Just a decade or two ago, NMR and MS measurements were more difficult to carry out, and the instruments were primarily operated by highly qualified, dedicated personnel. Since that time the paradigm has changed dramatically.
Recent years have featured amazing (unbelievable!) advancements in spectral instrumentation. NMR and MS measurements have become ubiquitous research tools for life sciences, chemistry, catalysis, material science and engineering applications. Furthermore, a wave of impetuous progress in software development arrived. Currently, a complicated NMR or MS machine can be easily operated from a personal computer, iPad or even a smartphone. Upon completion of short training session, graduate and undergraduate students can measure spectral data themselves.
It is a paramount progress that stimulates new discoveries in many fields of science. However, an increasing number of spectral errors, inconsistent measurements and misinterpretations, that recently appeared in the modern literature, are a serious side effect. Quite often, inconsistent spectral data can be found in supporting information of research articles that deal with chemistry and life sciences. We can anticipate a further increase in this negative tendency as more and more complicated instruments become commonly available.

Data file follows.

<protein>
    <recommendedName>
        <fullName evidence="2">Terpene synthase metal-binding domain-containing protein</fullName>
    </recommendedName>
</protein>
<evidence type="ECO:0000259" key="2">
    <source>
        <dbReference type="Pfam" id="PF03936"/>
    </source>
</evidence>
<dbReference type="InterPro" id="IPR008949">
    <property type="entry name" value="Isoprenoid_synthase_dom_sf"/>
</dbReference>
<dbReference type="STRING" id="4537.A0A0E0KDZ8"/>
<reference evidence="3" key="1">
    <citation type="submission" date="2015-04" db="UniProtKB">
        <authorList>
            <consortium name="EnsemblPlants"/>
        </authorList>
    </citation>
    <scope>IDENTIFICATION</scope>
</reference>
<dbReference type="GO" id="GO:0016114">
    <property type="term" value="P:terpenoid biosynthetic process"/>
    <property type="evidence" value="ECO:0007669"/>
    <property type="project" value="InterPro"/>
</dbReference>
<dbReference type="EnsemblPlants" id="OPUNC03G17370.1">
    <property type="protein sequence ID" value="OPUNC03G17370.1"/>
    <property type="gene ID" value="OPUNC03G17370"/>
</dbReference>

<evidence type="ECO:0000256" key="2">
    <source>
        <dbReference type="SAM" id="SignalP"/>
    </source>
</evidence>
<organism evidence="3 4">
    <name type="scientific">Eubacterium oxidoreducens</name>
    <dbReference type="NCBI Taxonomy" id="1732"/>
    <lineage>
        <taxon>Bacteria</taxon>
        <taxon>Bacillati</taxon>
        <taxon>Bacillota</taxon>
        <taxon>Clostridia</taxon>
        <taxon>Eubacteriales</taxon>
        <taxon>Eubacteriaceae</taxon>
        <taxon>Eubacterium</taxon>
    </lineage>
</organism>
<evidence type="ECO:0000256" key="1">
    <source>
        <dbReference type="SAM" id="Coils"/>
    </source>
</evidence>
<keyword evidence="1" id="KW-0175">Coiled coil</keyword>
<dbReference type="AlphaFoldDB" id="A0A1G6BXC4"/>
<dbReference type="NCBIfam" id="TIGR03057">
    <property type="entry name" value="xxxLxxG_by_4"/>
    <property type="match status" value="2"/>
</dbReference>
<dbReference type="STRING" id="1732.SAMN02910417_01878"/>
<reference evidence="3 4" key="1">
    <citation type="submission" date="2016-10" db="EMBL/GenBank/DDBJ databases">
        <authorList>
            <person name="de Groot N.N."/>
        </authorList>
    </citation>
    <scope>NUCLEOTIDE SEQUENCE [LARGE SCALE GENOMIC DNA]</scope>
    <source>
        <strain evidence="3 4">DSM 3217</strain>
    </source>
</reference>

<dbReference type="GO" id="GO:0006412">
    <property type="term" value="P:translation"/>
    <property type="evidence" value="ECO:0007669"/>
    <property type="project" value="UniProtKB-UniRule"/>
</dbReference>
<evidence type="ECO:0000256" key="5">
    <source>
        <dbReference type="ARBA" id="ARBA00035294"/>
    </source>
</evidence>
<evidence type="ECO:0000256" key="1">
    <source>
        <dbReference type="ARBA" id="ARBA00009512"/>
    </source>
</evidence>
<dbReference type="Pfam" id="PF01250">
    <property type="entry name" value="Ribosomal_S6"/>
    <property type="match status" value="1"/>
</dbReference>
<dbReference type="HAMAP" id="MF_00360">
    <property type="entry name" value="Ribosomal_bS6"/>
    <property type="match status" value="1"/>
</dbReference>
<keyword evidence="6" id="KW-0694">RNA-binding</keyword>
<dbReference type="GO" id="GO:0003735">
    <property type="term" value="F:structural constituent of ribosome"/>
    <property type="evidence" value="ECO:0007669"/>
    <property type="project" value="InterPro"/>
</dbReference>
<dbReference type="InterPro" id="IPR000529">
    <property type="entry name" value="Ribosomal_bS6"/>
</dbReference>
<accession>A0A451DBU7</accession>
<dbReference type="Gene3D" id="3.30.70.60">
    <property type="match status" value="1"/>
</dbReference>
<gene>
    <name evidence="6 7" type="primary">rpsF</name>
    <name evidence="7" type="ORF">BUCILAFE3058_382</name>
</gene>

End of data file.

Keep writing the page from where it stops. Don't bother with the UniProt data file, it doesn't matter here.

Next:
A group of researchers from Zelinsky Institute have addressed technical questions concerning routine analytic characterization and provided a concise description of the most important features regarding the accuracy and sensitivity of NMR, EI-MS and ESI-MS measurements. The article deals with "must knows," that are necessary in order to achieve reliable measurements. Although the principles of these analytic measurements are fairly well known, common mistakes are often made during routine spectral studies.
Materials provided by Institute of Organic Chemistry, Russian Academy of Sciences. Note: Content may be edited for style and length.
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